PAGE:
By Bob Hueston on Nov 14, 2007
Its origin is the phrase "PAy No Attention to the Man BehInd that Curtain", a quote from The Wizard of Oz (1939). When Dorothy and her chums return to see the Wizard, they are faced with the image of a giant head surrounded by flames. But Toto the dog notices a curtain and pulls it open, revealing the man behind the Wizard. "Pay no attention to the man behind that curtain," says the Wizard, trying to draw attention away from his exposed true self. You also may have seen it spelled PNAMBC.
Panambic is such a useful term, and can be applied in many ways to emphasize that the underlying mechanism is irrelevant to the outward behavior; in other words, what matters is what you see, not how it works. I prefer to use it as an adverb, as in, "The underlying mechanism is panambic."
I first heard the term "panambic" back in 1994. I was working for a large videoconferencing company at the time. They made systems the size of large microwave ovens that cost $20K each, but realized that the market was moving toward lower-cost set-top boxes. They knew they could reduce their system to fit in a small form factor, but wanted to start getting a feel for customer interest. So a small team set off to build up a mock-up: It was a standard cart with doors on the bottom and a TV on top. Atop the TV was a small box the size of a VCR with a movable camera on top. One of the developers plugged the cart into an AC outlet and an ISDN jack, and the videoconferencing system came alive. They placed calls and demonstrated the high-quality audio and video. Everyone was amazed. I asked the designer how they built a functioning prototype so quickly, and his answer was simply, "Panambic!" Then he opened the doors of the cart to reveal one of our large videoconferencing systems concealed in the base. The set-top box was nothing more than a hollow plastic mock-up. The camera was real, but the wires all led down the back to the expensive videoconferencing system. Of course, panambicism can back-fire; once executives saw the working mock-up, they expected a real, shipping product in short order!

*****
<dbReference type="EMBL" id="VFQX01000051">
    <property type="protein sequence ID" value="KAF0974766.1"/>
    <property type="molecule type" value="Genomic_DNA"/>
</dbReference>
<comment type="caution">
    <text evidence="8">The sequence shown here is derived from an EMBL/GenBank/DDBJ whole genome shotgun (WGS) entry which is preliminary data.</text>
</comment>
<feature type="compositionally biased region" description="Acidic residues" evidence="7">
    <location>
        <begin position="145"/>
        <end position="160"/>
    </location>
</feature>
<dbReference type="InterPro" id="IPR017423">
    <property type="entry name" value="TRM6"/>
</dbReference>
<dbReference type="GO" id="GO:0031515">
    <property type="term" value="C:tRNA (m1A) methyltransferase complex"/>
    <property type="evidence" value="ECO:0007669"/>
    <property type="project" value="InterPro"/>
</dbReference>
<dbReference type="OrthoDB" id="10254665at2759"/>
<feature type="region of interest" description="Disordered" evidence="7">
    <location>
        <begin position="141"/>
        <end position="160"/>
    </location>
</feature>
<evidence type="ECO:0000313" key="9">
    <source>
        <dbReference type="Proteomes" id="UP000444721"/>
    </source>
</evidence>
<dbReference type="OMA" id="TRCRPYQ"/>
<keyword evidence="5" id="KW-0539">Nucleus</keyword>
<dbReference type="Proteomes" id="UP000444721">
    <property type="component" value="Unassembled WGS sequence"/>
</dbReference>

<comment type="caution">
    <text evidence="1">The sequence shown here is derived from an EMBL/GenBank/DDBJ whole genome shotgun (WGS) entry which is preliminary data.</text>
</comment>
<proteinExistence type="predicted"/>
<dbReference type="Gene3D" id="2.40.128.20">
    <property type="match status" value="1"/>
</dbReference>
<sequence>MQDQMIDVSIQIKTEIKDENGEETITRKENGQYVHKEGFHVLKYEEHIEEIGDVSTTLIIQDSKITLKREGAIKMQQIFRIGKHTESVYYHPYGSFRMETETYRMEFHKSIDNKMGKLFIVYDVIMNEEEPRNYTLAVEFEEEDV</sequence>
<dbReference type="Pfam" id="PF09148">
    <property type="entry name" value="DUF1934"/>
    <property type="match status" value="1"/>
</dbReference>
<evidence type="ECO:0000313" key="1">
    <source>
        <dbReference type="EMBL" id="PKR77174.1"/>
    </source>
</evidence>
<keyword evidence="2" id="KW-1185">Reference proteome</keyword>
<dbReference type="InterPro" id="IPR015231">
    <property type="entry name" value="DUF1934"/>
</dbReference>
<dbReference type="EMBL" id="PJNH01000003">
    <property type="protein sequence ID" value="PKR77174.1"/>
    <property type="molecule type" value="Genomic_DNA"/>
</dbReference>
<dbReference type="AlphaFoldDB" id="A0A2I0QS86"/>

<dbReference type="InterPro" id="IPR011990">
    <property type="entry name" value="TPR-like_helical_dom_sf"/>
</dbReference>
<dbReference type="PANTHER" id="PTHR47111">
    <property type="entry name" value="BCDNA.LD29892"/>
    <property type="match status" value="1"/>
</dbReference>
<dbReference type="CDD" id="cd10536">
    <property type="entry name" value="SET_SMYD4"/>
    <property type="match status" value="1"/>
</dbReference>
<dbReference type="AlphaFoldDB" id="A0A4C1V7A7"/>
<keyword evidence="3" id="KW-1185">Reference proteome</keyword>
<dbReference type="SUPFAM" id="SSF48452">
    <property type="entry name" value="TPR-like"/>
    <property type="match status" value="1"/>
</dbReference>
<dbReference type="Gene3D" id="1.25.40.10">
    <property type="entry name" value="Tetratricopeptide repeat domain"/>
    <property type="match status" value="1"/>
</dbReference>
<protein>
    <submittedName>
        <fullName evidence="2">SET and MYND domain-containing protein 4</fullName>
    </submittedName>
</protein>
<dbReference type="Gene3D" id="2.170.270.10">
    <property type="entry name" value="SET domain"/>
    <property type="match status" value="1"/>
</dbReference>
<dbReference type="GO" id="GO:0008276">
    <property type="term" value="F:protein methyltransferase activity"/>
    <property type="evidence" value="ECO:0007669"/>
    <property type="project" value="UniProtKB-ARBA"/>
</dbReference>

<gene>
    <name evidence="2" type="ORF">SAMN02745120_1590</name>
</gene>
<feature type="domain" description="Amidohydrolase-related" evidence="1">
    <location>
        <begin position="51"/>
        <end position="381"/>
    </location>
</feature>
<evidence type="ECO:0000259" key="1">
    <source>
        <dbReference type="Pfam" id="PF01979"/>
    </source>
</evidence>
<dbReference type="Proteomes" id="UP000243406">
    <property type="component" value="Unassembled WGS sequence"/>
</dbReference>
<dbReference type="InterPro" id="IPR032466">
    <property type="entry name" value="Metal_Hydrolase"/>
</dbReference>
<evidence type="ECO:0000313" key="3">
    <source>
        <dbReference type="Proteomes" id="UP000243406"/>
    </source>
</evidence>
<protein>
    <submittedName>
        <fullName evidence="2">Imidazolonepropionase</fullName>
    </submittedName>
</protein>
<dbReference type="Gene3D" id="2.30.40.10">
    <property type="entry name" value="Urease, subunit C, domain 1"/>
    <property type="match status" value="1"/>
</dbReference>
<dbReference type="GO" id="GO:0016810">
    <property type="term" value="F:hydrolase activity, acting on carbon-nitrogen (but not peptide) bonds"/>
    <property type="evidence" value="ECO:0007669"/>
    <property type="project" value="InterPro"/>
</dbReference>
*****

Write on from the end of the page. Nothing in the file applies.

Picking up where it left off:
(Years later I saw a similar situation depicted in a Dilbert comic strip. I wondered if this sort of thing happened often. Or did one of my videoconferencing colleagues contact Scott Adams.)
I once had a field service engineer file a bug (a bug!) that complained that the software accomplished something he thought was impossible and couldn't understand how the software did it correctly. I simply closed the bug with an evaluation saying, "It's panambic." I suspect that poor field service engineer is still wondering what that meant.